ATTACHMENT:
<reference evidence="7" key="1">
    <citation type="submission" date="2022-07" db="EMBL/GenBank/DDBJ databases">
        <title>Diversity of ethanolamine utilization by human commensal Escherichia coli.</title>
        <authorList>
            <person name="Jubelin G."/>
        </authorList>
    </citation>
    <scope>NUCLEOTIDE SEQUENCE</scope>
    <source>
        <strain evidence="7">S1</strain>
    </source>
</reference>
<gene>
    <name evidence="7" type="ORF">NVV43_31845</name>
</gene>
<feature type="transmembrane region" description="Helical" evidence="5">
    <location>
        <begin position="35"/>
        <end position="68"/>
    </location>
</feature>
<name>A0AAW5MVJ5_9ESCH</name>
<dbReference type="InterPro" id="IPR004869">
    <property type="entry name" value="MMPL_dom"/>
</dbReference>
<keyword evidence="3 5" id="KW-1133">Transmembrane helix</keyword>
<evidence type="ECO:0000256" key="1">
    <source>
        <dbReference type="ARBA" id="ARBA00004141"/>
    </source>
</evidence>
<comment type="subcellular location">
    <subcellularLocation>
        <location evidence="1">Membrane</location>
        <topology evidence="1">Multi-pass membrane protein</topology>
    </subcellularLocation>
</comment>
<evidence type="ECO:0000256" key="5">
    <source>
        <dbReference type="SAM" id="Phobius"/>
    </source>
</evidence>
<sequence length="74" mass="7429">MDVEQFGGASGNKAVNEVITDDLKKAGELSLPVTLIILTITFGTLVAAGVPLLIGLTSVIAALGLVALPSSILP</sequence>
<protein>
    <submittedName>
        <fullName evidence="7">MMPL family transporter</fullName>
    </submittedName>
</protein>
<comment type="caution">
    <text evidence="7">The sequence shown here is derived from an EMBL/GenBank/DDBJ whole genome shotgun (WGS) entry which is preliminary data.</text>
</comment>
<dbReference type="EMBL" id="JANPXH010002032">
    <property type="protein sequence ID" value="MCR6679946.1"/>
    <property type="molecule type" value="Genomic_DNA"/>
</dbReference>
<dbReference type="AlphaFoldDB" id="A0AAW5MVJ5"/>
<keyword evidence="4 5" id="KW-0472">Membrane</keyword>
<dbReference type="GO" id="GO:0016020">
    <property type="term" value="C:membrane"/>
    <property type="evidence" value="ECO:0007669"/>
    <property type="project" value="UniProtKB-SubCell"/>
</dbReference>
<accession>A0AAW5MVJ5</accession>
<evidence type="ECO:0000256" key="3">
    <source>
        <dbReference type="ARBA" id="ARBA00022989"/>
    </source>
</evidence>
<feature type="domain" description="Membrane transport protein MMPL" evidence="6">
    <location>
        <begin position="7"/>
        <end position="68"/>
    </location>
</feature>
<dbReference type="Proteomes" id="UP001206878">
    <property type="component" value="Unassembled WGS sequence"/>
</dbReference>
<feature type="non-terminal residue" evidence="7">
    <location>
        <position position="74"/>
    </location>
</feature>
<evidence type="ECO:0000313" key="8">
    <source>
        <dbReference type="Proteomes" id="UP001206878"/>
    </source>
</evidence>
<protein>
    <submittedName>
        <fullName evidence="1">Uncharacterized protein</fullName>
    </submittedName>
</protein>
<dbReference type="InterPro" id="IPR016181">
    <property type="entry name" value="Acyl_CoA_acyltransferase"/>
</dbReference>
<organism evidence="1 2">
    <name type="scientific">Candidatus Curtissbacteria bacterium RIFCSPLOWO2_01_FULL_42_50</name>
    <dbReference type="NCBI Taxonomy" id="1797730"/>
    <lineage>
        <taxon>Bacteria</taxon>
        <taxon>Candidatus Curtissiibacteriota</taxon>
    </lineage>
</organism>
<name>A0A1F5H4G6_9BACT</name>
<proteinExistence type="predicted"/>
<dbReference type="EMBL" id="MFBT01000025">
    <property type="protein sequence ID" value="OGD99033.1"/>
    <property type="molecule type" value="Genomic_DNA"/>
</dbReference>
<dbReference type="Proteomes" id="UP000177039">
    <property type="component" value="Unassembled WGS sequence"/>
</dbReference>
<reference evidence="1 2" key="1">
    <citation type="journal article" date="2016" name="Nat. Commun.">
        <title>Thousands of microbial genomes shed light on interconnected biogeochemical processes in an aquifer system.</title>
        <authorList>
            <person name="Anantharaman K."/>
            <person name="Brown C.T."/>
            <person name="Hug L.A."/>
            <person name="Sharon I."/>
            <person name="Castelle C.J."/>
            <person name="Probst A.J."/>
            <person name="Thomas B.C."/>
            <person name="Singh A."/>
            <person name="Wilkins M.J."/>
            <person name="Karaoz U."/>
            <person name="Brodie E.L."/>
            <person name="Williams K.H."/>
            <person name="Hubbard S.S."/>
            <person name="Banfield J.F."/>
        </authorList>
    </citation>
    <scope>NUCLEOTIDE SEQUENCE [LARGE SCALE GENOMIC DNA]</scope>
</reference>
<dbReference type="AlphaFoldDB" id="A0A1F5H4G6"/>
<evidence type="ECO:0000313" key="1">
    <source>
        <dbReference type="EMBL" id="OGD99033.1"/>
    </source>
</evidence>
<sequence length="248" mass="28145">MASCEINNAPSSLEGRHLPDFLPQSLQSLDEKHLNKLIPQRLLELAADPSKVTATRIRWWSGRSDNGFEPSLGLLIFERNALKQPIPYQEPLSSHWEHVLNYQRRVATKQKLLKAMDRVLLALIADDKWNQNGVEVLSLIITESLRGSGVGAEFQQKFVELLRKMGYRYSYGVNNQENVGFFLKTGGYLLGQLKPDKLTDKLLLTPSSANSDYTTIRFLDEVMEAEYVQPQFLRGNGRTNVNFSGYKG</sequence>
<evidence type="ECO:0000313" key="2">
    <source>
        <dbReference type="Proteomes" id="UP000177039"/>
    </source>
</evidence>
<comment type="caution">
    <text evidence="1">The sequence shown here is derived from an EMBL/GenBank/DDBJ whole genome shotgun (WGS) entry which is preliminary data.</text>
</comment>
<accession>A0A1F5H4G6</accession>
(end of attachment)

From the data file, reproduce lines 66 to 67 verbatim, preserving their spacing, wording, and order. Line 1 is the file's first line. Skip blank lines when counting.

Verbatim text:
        <dbReference type="ARBA" id="ARBA00022989"/>
    </source>